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What does %WinDir% mean?

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Old 10-21-2009, 07:30 PM   #1
Laurel
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Default What does %WinDir% mean?

I got the following instructions from an MS web page for cleaning up the
COM+ registry. I don't understand the %Windir% convention. Can I do this
rename via Windows explorer? Which directory are they talking about?

1.. Rename the %WinDir%\System32\Clbcatq.dll file to
%WinDir%\System32\~Clbcatq.dll. Make sure that you include the tilde (~) at
the start of the file name.
TIA
LAS



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Old 10-21-2009, 07:30 PM   #2
Bob I
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Posts: n/a
Default Re: What does %WinDir% mean?

C:\Windows

C:\WinNT

or other

Laurel wrote:

> I got the following instructions from an MS web page for cleaning up the
> COM+ registry. I don't understand the %Windir% convention. Can I do this
> rename via Windows explorer? Which directory are they talking about?
>
> 1.. Rename the %WinDir%\System32\Clbcatq.dll file to
> %WinDir%\System32\~Clbcatq.dll. Make sure that you include the tilde (~) at
> the start of the file name.
> TIA
> LAS
>
>


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Old 10-21-2009, 07:30 PM   #3
Bert Hyman
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Default Re: What does %WinDir% mean?

In news:eTInaAoUKHA.5584@TK2MSFTNGP05.phx.gbl "Laurel"
<FakeMail@Hotmail.com> wrote:

> I got the following instructions from an MS web page for cleaning up
> the COM+ registry. I don't understand the %Windir% convention. Can I
> do this rename via Windows explorer? Which directory are they talking
> about?


That's just a shorthand notation for the drive and directory in which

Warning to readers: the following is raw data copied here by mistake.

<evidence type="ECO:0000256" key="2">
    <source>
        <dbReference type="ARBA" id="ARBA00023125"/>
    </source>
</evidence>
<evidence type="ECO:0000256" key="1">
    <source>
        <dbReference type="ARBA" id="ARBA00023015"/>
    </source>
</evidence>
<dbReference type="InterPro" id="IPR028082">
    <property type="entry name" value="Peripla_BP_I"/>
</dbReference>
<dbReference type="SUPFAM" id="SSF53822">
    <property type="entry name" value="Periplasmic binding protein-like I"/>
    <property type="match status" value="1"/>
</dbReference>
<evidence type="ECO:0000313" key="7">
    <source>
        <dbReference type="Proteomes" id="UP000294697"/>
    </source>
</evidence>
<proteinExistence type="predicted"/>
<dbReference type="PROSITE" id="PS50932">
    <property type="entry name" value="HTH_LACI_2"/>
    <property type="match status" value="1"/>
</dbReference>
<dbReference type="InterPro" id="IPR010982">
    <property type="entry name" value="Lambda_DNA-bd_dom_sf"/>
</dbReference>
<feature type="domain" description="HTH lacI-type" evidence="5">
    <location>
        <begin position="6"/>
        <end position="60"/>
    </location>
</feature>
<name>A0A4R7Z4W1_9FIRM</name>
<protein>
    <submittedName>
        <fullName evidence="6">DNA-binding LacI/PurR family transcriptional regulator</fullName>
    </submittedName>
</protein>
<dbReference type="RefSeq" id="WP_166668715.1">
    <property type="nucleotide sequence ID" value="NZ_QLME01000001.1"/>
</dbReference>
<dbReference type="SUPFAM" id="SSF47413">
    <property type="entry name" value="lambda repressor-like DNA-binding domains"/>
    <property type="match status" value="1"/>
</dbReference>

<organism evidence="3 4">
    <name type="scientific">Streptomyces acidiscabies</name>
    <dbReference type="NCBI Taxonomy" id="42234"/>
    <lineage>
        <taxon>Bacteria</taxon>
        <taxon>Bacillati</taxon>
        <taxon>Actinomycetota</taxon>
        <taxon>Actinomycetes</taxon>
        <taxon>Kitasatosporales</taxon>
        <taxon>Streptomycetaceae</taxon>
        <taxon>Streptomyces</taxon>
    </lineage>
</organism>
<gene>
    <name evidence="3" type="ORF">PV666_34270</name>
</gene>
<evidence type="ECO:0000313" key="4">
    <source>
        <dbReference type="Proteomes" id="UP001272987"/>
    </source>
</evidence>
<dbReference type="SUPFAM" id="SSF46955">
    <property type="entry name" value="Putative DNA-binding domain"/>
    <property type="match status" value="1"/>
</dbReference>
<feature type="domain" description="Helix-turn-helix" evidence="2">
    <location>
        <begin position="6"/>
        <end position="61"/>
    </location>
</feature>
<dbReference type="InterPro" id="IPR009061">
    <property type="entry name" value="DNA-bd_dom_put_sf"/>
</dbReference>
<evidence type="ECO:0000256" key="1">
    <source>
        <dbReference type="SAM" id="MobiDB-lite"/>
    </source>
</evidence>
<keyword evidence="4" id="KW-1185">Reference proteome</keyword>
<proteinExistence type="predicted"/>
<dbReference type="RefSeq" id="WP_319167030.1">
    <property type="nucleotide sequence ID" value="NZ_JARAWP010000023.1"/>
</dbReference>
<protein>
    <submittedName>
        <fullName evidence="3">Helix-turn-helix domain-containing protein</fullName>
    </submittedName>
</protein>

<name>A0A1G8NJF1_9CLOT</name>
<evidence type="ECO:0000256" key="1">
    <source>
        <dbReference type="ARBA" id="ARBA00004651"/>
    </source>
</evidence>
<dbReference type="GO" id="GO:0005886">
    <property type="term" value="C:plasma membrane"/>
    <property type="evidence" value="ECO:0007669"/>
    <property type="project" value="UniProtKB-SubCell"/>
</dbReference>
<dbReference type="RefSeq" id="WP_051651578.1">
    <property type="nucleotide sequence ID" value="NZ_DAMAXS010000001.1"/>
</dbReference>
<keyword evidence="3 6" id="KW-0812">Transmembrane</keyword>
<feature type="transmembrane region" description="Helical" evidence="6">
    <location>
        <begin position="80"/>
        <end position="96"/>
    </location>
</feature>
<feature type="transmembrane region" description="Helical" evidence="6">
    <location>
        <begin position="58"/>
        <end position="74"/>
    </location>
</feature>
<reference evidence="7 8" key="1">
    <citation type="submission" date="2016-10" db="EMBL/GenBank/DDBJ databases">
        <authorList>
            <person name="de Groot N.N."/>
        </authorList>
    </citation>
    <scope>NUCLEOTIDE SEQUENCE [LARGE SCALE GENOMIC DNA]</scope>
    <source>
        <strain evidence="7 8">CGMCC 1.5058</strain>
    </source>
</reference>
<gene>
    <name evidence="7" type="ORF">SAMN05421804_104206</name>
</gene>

Windows is installed; not everyone installs stuff in the same place.

However, it ->usually means "C:\windows".

> 1.. Rename the %WinDir%\System32\Clbcatq.dll file to
> %WinDir%\System32\~Clbcatq.dll. Make sure that you include the tilde
> (~) at the start of the file name.


And yes, you should be able to navigate to C:\windows\system32 and
rename that file using explorer.

--
Bert Hyman St. Paul, MN bert@iphouse.com
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Old 10-21-2009, 07:30 PM   #4
VanguardLH
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Posts: n/a
Default Re: What does %WinDir% mean?

Laurel wrote:

> I got the following instructions from an MS web page for cleaning up the
> COM+ registry. I don't understand the %Windir% convention. Can I do this
> rename via Windows explorer? Which directory are they talking about?
>
> 1.. Rename the %WinDir%\System32\Clbcatq.dll file to
> %WinDir%\System32\~Clbcatq.dll. Make sure that you include the tilde (~) at
> the start of the file name.
> TIA
> LAS


%varname% says to resolve the value defined for an environment variable.
Many envvars are defined by Windows, by apps that modify the PATH, or by
programs or batch files. You can see what they are by running the
following in a command shell:

set | more

You are piping the output of the 'set' command to the 'more' command
which pauses output when it exceeds the window's height. Press the
Enter key to scroll forward a line at a time, or the Spacebar to page
forward through the paused listing.

You'll notice that there is an environment variable named "windir" which
is assigned a non-blank value. When you want to use an environment